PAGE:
What if you are completely wrong and you wreak havoc instead with your policies?  If you deny global warming, brand people and countries “evil,” support war, and neglect global issues, you can create the apocalypse you are expecting.  And as it gets worse and worse, and you look up for redemption, you just may not see it.  What then?  In that moment, you and all who have shared your delusion may have the most horrifying realization imaginable.   And it will be too late.  Too late to avoid destruction and too late to apologize to all the people who tried to turn the tide and needed you on board.

And you, John McCain, how dare you endanger all of us for the sake of your politics?  How dare you choose a partner who is all symbol and no substance, preying on the fears of millions of Americans?   Shame on both of you.

Leave this beautiful, fragile earth to us, the unbelievers in your fantasy.  It’s the only heaven we have and you have no right to make it a hell.

Sincerely,
Marlene

Marlene Winell, Ph.D.
October 21, 2008

Press Release – October 21, 2008
Contact:  mwinell@gmail.com

If you would like to read an interview that I once conducted with Dr. Winell, please click HERE.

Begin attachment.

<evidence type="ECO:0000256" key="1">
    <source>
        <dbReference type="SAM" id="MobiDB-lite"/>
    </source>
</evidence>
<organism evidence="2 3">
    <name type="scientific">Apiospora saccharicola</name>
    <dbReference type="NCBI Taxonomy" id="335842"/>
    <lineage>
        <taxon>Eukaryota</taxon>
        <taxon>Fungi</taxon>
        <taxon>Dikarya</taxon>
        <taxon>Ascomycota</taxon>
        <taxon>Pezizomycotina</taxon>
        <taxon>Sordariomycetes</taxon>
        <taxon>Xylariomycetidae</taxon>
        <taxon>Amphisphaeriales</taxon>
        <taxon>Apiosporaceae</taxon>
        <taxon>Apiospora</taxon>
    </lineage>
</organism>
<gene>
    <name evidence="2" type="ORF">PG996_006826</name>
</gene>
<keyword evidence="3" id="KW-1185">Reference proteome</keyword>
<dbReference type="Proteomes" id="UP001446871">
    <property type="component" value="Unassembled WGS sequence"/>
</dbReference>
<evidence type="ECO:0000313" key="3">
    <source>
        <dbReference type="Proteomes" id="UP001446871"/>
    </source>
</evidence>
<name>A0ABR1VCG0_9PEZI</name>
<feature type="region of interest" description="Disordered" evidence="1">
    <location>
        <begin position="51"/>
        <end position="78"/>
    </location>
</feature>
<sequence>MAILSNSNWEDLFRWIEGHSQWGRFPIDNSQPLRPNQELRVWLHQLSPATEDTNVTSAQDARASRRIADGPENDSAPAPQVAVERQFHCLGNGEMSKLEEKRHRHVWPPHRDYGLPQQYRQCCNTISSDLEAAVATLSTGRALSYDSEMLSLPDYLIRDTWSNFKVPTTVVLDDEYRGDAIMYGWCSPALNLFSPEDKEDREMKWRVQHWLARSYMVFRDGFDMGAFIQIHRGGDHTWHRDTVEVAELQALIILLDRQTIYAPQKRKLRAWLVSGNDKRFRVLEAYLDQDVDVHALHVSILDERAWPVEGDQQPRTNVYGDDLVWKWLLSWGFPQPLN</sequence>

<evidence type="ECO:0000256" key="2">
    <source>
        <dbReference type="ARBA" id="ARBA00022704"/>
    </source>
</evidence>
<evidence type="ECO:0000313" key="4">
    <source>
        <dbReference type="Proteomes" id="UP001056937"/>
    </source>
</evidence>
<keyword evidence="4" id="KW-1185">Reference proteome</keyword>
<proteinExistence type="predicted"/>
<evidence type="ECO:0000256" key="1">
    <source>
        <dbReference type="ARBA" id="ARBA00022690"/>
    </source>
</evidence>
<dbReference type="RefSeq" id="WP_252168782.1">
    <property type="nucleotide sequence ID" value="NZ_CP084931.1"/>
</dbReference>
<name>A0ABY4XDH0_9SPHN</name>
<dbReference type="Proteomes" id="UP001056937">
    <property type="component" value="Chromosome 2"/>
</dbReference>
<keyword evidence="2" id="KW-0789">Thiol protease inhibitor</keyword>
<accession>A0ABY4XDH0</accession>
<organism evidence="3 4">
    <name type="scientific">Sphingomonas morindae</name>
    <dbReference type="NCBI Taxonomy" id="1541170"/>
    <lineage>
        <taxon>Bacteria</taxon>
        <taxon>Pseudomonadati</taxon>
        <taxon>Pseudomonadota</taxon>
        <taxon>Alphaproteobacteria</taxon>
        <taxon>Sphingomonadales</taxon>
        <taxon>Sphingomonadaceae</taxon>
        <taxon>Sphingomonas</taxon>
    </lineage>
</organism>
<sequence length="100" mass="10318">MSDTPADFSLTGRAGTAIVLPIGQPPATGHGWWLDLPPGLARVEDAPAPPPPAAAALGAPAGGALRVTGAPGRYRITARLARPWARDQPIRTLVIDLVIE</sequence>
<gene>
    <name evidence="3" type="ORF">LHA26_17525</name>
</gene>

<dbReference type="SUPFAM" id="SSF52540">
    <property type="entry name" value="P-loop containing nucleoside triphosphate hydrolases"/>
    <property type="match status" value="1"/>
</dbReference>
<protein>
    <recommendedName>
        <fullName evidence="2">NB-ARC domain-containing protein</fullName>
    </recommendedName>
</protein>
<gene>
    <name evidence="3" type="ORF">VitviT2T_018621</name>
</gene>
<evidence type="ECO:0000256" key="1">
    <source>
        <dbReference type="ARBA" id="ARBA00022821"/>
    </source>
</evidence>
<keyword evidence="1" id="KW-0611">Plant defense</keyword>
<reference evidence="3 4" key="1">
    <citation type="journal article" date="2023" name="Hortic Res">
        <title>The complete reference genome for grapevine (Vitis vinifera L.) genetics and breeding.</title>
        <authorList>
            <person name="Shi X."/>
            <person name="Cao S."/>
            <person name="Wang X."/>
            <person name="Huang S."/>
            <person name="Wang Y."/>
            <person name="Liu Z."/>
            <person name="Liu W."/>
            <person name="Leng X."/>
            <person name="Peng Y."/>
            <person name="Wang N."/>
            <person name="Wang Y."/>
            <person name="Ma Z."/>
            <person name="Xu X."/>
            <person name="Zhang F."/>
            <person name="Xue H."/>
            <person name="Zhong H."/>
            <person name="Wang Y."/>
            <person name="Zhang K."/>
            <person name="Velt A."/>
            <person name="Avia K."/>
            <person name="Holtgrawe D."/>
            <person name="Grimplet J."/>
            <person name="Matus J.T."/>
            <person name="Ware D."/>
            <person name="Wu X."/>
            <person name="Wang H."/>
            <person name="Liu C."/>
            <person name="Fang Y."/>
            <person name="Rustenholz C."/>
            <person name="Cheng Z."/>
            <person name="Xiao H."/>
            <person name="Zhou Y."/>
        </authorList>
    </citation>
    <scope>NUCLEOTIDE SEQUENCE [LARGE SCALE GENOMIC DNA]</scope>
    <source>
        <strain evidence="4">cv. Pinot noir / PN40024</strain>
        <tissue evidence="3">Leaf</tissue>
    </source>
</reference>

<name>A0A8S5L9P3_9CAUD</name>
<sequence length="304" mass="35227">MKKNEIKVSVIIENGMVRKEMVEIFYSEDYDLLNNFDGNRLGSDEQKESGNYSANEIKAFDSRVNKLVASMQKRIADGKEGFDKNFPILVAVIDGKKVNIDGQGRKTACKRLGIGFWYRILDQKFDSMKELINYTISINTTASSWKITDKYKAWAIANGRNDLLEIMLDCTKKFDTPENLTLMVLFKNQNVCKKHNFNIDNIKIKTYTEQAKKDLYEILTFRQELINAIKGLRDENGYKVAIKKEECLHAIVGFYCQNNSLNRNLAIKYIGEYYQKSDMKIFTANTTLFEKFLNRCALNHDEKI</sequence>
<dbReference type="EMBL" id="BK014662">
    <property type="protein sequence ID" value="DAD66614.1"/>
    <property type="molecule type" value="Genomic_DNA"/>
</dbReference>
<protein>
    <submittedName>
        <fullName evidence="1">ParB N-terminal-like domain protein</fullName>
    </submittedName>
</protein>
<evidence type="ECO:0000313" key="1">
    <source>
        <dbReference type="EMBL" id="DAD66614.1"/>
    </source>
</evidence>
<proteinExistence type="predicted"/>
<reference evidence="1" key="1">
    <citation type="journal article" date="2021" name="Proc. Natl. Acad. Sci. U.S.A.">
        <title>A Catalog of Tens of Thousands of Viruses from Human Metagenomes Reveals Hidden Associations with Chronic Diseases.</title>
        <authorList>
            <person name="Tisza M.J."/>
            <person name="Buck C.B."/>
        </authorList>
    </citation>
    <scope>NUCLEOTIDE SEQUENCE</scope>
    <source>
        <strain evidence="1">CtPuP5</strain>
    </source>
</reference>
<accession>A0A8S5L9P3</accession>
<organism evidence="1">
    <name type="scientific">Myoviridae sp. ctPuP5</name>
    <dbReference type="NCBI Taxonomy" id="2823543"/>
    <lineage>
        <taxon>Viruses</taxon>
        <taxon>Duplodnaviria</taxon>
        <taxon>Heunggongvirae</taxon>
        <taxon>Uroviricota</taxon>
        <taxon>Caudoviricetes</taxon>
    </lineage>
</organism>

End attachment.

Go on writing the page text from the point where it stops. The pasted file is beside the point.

Get a FREE Bonus Chapter from The Zen of South Park.

Enjoy some Fun with the Bible posts.

Al Gore and Global Warming Lambasted in “Manbearpig,” South Park episode 1006

“Look, we didn’t plan on a freak river flood. God must really want those kids dead,” a rescue worker says when the boys get trapped in a cave that’s flooding because Al Gore is nuts. I love people’s attribution of bad things to God – especially when it comes to dead children.

This episode, released shortly after An Inconvenient Truth, makes fun of Al Gore for his desperation to have the spotlight turned on him and to discuss global warming until he’s blue in the face. The creation of Manbearpig, Al Gore’s made-up global terror that must be stopped, is obviously equivalent to global warming (in case you missed that) and the lines he utters at the end really drive the point home.